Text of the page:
Skip to content

Any other word would smell as sweet

24 September, 2011

So… in playing around with some calculations and ideas that might coalesce into a preprint, I find myself wanting to coin some new terminology.

For sake of argument, suppose we have a concept called slithiness, and that people have been studying slithy widgets for some time and some length. Moreover, people have been modifying the adjective slithy with various adjectives or adverbs, so that there are now a proliferation of flavours of slithiness.

One of the oldest, or at least one with claims to the best pedigree, is weak slithiness. Anything slithy is weakly slithy, but there are examples which are weakly slithy yet not slithy.

Now: for technical reasons, I’m toying with the idea of a slightly strengthened version of weak slithiness (i.e. a slightly more restrictive condition). But what do I call it? At present, the only reasonable candidates I can think of are

1) “strongly weak slithiness” – which is ungood, and sounds like an attempt to make Eric Blair spin in his grave, once he’s finished from what Endemol did to him;

2) “weak slithiness with WCB” – which is clunkier, and also commits the sin identified by G. K. Pedersen as ASHCEFLC.

Any suggestions?

Some additional remarks are in order. If we go with option (1), then I do know there are widgets which are slithy but not “strongly weakly slithy”. I am not 100% sure if slithy widgets are always “strongly weakly slithy”, but suspect they are.

8 Comments leave one →
  1. 24 September, 2011 10:45 pm

    I consider this a big metaproblem in modern math. It is difficult, but if you can avoid “strongly weak”, “weakly strong”, “pseudo”, “semi”, “almost”, or any combination of them, and come up with something really meaningful instead, there ARE those of us who deeply appreciate the extra effort it takes!

    • 26 September, 2011 9:13 pm

      The “weakly” prefix is now so firmly attached that nothing can be done about it. However, I too would like to avoid piling That Greek Mountain on top of That Greek Mountain.

      (The precise names in that phrase escape me right now, and I’m currently feeling too lazy to look them up. I think one of them is Ossa and the other begins with P.)

  2. 25 September, 2011 4:46 am

    I think you ought to avoid “strongly weakly” at just about any cost. At least some readers (e.g. me) instinctively paraphrase “strongly X” as “really very X”. My brain seems intent on unpacking “strongly weakly slithy” as “(really very weakly) slithy” (a weaker condition than “weakly slithy”).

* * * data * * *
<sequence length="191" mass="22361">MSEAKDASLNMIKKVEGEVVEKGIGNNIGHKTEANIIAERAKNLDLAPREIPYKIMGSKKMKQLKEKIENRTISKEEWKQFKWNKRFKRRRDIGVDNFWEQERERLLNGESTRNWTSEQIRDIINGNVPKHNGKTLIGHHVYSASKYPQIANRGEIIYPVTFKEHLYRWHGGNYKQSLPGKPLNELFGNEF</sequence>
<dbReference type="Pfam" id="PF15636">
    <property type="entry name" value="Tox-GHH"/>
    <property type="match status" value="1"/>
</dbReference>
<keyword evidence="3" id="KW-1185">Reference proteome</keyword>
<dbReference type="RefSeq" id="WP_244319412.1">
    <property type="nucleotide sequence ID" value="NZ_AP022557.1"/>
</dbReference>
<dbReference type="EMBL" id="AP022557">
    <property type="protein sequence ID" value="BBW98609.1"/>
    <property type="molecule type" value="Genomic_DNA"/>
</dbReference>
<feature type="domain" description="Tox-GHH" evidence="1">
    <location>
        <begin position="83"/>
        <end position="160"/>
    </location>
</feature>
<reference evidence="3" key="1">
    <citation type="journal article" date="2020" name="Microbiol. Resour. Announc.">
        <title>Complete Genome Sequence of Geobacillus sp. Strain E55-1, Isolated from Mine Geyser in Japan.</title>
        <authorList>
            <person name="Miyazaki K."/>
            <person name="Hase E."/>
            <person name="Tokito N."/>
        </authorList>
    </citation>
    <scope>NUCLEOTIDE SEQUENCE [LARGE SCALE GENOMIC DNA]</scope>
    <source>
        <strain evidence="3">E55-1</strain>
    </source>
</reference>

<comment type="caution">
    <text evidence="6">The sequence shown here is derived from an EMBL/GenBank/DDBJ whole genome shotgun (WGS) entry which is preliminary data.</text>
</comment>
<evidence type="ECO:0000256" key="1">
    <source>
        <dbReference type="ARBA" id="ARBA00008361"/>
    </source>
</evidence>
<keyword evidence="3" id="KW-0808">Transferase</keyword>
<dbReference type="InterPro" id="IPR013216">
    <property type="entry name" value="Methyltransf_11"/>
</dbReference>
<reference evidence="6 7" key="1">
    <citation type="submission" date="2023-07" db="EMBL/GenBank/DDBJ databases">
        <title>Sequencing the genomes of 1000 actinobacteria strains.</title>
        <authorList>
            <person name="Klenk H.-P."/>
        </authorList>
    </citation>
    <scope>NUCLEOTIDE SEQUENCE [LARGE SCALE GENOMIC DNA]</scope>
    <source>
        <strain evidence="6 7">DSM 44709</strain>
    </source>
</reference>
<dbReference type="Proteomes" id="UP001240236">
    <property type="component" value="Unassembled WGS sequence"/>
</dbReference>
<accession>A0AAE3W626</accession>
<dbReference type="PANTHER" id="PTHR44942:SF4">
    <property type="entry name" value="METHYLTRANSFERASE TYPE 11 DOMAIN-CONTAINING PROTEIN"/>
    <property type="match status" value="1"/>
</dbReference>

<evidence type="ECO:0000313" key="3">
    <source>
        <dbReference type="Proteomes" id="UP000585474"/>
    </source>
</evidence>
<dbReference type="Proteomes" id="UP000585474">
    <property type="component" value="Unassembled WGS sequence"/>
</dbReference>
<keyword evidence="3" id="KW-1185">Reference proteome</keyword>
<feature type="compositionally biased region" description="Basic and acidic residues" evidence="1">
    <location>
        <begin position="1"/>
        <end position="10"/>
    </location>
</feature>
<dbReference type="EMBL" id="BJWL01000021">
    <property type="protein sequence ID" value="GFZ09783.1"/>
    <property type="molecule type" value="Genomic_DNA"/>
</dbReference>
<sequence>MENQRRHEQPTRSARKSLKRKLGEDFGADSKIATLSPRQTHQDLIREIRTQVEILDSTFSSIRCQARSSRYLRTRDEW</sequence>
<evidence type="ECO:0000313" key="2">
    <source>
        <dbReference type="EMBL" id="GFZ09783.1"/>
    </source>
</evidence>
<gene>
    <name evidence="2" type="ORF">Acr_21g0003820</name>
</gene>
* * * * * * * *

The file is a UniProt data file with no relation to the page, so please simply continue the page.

• 26 September, 2011 9:18 pm

      Good point about “strong(ly)” modifying the adjective/adverb “weak(ly)” rather than the original concept. A similar headache arises when wanting to talk about the failure of something to be, say, weakly slithy. I have seen “non-weakly slithy” used, and from time to time find myself parsing it as “slithy in a non-weak sense” rather than the intended meaning of “not ‘weakly slithy'”, so in particular not even slithy.

      Don’t get me started on using some Famous French Guy’s Name as a modifier for slithiness, that’s probably a whole separate rant…

      • 27 September, 2011 4:47 am

        Oh it’s *that* “slithy*? I sympathise with you having to find another modify for that.

      • 27 September, 2011 9:12 am

        ugh, “modifier”. I fail typing forever

  3. 11 October, 2011 6:34 am

    Slight slithiness? Weakish slithiness? Or slightly weak slithiness? (I’ve been clearly affected by your choice of pseudonym for the dreaded property of widgets).

  4. vel nias permalink
    9 October, 2012 3:45 am

    Intermediately Slithy.

Leave a Reply

Fill in your details below or click an icon to log in: Logo

You are commenting using your account. Log Out / Change )

Twitter picture

You are commenting using your Twitter account. Log Out / Change )

Facebook photo

You are commenting using your Facebook account. Log Out / Change )

Google+ photo

You are commenting using your Google+ account. Log Out / Change )

Connecting to %s

%d bloggers like this: